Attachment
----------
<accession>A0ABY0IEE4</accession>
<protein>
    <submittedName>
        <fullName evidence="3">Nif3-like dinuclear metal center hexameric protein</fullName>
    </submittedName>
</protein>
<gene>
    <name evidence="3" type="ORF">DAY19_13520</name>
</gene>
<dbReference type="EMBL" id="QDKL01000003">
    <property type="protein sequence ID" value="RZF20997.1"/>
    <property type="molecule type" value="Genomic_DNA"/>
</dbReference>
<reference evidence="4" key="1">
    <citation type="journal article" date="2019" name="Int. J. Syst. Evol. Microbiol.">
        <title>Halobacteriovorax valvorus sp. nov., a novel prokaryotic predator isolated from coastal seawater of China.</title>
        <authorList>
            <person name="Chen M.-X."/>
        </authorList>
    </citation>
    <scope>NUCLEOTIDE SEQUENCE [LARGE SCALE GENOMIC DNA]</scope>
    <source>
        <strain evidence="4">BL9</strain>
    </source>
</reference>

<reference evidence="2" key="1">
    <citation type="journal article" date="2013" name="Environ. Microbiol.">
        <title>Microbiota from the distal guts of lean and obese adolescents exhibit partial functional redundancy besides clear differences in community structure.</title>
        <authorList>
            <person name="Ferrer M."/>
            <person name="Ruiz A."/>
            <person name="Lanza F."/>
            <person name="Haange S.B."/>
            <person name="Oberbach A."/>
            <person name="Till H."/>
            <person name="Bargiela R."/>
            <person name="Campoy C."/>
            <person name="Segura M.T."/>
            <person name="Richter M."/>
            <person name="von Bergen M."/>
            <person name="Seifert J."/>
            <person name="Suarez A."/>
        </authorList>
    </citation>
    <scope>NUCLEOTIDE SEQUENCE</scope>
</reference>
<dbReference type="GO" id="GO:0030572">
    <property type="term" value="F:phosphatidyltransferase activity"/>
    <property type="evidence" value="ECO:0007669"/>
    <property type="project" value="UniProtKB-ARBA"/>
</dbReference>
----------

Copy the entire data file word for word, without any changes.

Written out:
<accession>A0ABY0IEE4</accession>
<protein>
    <submittedName>
        <fullName evidence="3">Nif3-like dinuclear metal center hexameric protein</fullName>
    </submittedName>
</protein>
<gene>
    <name evidence="3" type="ORF">DAY19_13520</name>
</gene>
<dbReference type="EMBL" id="QDKL01000003">
    <property type="protein sequence ID" value="RZF20997.1"/>
    <property type="molecule type" value="Genomic_DNA"/>
</dbReference>
<reference evidence="4" key="1">
    <citation type="journal article" date="2019" name="Int. J. Syst. Evol. Microbiol.">
        <title>Halobacteriovorax valvorus sp. nov., a novel prokaryotic predator isolated from coastal seawater of China.</title>
        <authorList>
            <person name="Chen M.-X."/>
        </authorList>
    </citation>
    <scope>NUCLEOTIDE SEQUENCE [LARGE SCALE GENOMIC DNA]</scope>
    <source>
        <strain evidence="4">BL9</strain>
    </source>
</reference>

<reference evidence="2" key="1">
    <citation type="journal article" date="2013" name="Environ. Microbiol.">
        <title>Microbiota from the distal guts of lean and obese adolescents exhibit partial functional redundancy besides clear differences in community structure.</title>
        <authorList>
            <person name="Ferrer M."/>
            <person name="Ruiz A."/>
            <person name="Lanza F."/>
            <person name="Haange S.B."/>
            <person name="Oberbach A."/>
            <person name="Till H."/>
            <person name="Bargiela R."/>
            <person name="Campoy C."/>
            <person name="Segura M.T."/>
            <person name="Richter M."/>
            <person name="von Bergen M."/>
            <person name="Seifert J."/>
            <person name="Suarez A."/>
        </authorList>
    </citation>
    <scope>NUCLEOTIDE SEQUENCE</scope>
</reference>
<dbReference type="GO" id="GO:0030572">
    <property type="term" value="F:phosphatidyltransferase activity"/>
    <property type="evidence" value="ECO:0007669"/>
    <property type="project" value="UniProtKB-ARBA"/>
</dbReference>